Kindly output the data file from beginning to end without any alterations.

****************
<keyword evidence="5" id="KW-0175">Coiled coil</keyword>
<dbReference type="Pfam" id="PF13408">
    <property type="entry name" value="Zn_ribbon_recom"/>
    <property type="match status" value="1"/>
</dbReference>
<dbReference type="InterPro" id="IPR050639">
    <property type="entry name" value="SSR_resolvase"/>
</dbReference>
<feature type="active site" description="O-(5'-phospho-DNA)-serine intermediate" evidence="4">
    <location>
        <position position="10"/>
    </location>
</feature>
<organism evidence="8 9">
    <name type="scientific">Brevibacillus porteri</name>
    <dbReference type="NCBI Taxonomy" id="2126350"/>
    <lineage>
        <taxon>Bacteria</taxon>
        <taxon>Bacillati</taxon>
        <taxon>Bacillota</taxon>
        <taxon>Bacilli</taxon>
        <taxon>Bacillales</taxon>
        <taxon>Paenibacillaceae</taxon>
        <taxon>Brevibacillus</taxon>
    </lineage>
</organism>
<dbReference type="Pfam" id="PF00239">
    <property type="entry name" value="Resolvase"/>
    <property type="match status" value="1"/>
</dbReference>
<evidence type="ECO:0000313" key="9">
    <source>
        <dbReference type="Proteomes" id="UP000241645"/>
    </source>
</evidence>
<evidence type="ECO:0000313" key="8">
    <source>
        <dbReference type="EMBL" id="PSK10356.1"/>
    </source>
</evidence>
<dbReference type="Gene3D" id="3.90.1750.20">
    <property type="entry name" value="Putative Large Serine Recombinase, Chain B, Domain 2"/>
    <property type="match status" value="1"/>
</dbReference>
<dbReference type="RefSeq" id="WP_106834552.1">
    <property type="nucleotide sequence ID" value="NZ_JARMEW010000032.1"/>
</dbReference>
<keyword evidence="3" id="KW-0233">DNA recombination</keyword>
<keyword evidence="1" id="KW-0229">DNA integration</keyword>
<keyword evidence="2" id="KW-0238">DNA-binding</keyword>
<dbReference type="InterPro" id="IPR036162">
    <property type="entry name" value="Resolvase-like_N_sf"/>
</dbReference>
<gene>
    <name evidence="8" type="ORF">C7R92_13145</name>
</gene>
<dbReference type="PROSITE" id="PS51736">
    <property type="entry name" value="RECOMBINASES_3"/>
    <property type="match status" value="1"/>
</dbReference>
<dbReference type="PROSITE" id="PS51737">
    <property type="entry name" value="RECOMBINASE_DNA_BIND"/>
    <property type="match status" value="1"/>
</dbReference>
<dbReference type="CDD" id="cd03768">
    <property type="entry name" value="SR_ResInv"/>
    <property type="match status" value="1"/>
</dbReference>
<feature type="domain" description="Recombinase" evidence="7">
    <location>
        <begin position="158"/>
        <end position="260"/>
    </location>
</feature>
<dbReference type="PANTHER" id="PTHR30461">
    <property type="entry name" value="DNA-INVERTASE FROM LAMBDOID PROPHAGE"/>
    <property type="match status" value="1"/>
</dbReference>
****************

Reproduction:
<keyword evidence="5" id="KW-0175">Coiled coil</keyword>
<dbReference type="Pfam" id="PF13408">
    <property type="entry name" value="Zn_ribbon_recom"/>
    <property type="match status" value="1"/>
</dbReference>
<dbReference type="InterPro" id="IPR050639">
    <property type="entry name" value="SSR_resolvase"/>
</dbReference>
<feature type="active site" description="O-(5'-phospho-DNA)-serine intermediate" evidence="4">
    <location>
        <position position="10"/>
    </location>
</feature>
<organism evidence="8 9">
    <name type="scientific">Brevibacillus porteri</name>
    <dbReference type="NCBI Taxonomy" id="2126350"/>
    <lineage>
        <taxon>Bacteria</taxon>
        <taxon>Bacillati</taxon>
        <taxon>Bacillota</taxon>
        <taxon>Bacilli</taxon>
        <taxon>Bacillales</taxon>
        <taxon>Paenibacillaceae</taxon>
        <taxon>Brevibacillus</taxon>
    </lineage>
</organism>
<dbReference type="Pfam" id="PF00239">
    <property type="entry name" value="Resolvase"/>
    <property type="match status" value="1"/>
</dbReference>
<evidence type="ECO:0000313" key="9">
    <source>
        <dbReference type="Proteomes" id="UP000241645"/>
    </source>
</evidence>
<evidence type="ECO:0000313" key="8">
    <source>
        <dbReference type="EMBL" id="PSK10356.1"/>
    </source>
</evidence>
<dbReference type="Gene3D" id="3.90.1750.20">
    <property type="entry name" value="Putative Large Serine Recombinase, Chain B, Domain 2"/>
    <property type="match status" value="1"/>
</dbReference>
<dbReference type="RefSeq" id="WP_106834552.1">
    <property type="nucleotide sequence ID" value="NZ_JARMEW010000032.1"/>
</dbReference>
<keyword evidence="3" id="KW-0233">DNA recombination</keyword>
<keyword evidence="1" id="KW-0229">DNA integration</keyword>
<keyword evidence="2" id="KW-0238">DNA-binding</keyword>
<dbReference type="InterPro" id="IPR036162">
    <property type="entry name" value="Resolvase-like_N_sf"/>
</dbReference>
<gene>
    <name evidence="8" type="ORF">C7R92_13145</name>
</gene>
<dbReference type="PROSITE" id="PS51736">
    <property type="entry name" value="RECOMBINASES_3"/>
    <property type="match status" value="1"/>
</dbReference>
<dbReference type="PROSITE" id="PS51737">
    <property type="entry name" value="RECOMBINASE_DNA_BIND"/>
    <property type="match status" value="1"/>
</dbReference>
<dbReference type="CDD" id="cd03768">
    <property type="entry name" value="SR_ResInv"/>
    <property type="match status" value="1"/>
</dbReference>
<feature type="domain" description="Recombinase" evidence="7">
    <location>
        <begin position="158"/>
        <end position="260"/>
    </location>
</feature>
<dbReference type="PANTHER" id="PTHR30461">
    <property type="entry name" value="DNA-INVERTASE FROM LAMBDOID PROPHAGE"/>
    <property type="match status" value="1"/>
</dbReference>